The Vermont House passed the final version of a health care reform bill last week that creates a path for a universal, publicly financed health care system in the state.
All residents will be eligible for coverage under the system, dubbed “Green Mountain Care.” Originally touted as a “single-payer plan,” the measure is referred to as a “universal and unified health system” in the bill (H. 202) that passed the legislature.
According to an article by the Burlington Free Press, House Speaker Shap Smith, D-Morristown, announced the 94-49 vote on H.202.
Gov. Peter Shumlin (D) says he expect to sign the bill into law. “This really is an extraordinarily exciting moment for Vermont,” says Shumlin. “We have a long way to travel, but I am convinced we can get health care right and this is the bill that will get us there.”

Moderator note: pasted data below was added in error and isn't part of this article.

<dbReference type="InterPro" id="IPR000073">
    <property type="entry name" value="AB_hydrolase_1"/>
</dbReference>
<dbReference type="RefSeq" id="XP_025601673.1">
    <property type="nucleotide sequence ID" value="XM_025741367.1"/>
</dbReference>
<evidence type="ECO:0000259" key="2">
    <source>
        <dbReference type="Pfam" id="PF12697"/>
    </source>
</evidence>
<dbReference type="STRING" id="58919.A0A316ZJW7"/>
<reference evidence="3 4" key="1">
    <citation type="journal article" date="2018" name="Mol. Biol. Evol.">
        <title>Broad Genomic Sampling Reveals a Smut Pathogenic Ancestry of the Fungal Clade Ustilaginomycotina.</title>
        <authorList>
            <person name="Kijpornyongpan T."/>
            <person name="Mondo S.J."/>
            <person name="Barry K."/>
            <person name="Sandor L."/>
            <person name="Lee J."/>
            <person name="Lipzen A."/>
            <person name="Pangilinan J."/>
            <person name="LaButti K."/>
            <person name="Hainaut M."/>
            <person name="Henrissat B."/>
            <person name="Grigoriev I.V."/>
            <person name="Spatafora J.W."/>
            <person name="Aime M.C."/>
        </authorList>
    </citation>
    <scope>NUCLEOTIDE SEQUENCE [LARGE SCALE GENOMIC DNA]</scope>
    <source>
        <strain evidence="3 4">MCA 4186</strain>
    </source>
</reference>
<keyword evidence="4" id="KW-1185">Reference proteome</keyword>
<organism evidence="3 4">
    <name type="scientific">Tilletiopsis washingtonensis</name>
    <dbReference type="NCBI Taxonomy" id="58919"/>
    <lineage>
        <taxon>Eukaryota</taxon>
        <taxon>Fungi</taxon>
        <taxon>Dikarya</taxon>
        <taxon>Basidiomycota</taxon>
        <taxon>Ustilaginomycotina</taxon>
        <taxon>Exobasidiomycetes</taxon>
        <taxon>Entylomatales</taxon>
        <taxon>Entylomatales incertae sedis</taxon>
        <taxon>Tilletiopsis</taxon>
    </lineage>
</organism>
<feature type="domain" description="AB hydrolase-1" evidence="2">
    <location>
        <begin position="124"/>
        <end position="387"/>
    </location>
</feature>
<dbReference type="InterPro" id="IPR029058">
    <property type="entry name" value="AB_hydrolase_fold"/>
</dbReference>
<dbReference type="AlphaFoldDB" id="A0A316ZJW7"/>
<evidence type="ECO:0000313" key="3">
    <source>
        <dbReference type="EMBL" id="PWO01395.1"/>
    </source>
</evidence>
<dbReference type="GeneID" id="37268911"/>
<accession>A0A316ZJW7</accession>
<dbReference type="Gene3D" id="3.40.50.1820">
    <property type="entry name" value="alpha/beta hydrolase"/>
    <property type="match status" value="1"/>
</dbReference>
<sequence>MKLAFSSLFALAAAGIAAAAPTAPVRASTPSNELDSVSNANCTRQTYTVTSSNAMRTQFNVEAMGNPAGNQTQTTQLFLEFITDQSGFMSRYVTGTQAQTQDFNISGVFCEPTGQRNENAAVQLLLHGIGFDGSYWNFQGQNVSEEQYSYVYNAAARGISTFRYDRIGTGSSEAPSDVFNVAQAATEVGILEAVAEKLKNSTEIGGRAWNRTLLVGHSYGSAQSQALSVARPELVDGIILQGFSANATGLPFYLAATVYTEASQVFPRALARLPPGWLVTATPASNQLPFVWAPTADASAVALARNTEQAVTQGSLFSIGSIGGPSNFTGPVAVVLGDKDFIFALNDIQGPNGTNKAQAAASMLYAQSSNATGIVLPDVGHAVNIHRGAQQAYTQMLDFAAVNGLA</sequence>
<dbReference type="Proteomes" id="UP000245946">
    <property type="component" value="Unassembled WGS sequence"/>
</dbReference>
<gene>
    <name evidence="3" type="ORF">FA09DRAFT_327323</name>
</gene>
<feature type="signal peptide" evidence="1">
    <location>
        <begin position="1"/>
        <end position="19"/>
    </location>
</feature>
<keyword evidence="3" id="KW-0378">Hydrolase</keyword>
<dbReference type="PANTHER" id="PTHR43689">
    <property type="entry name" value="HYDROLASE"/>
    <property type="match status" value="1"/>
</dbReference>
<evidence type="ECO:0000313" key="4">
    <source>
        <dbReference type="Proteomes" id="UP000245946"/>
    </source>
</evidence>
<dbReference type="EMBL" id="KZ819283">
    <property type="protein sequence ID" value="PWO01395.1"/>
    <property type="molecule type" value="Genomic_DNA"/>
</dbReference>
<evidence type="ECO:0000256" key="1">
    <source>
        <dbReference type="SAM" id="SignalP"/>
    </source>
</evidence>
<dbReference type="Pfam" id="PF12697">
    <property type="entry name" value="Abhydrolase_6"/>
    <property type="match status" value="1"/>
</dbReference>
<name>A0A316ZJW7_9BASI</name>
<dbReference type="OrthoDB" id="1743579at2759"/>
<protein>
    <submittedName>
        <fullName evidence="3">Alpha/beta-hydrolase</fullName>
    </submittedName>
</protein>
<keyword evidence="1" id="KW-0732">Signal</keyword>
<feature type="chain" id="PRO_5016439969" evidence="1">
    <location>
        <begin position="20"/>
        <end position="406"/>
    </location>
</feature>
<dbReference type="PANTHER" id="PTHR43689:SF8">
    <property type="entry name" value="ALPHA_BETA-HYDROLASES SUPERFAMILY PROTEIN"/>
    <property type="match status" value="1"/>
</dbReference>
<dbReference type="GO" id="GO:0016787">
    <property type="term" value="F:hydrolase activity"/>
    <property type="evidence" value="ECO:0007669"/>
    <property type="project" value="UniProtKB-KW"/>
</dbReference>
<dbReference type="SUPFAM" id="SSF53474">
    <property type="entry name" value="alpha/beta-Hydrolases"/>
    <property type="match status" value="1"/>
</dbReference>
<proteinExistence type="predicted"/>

In a recent MedPage Today article, the single-payer advocacy group Physicians for a National Health Program has said the plan is not a true single-payer model because it still allows a role for private insurance companies and patients would continue to face copayments for medical treatment.
Click here to read a Q&A with Bob Gaydos, president of the Benefits Group of New England, about Vermont’s move toward a single-payer system.
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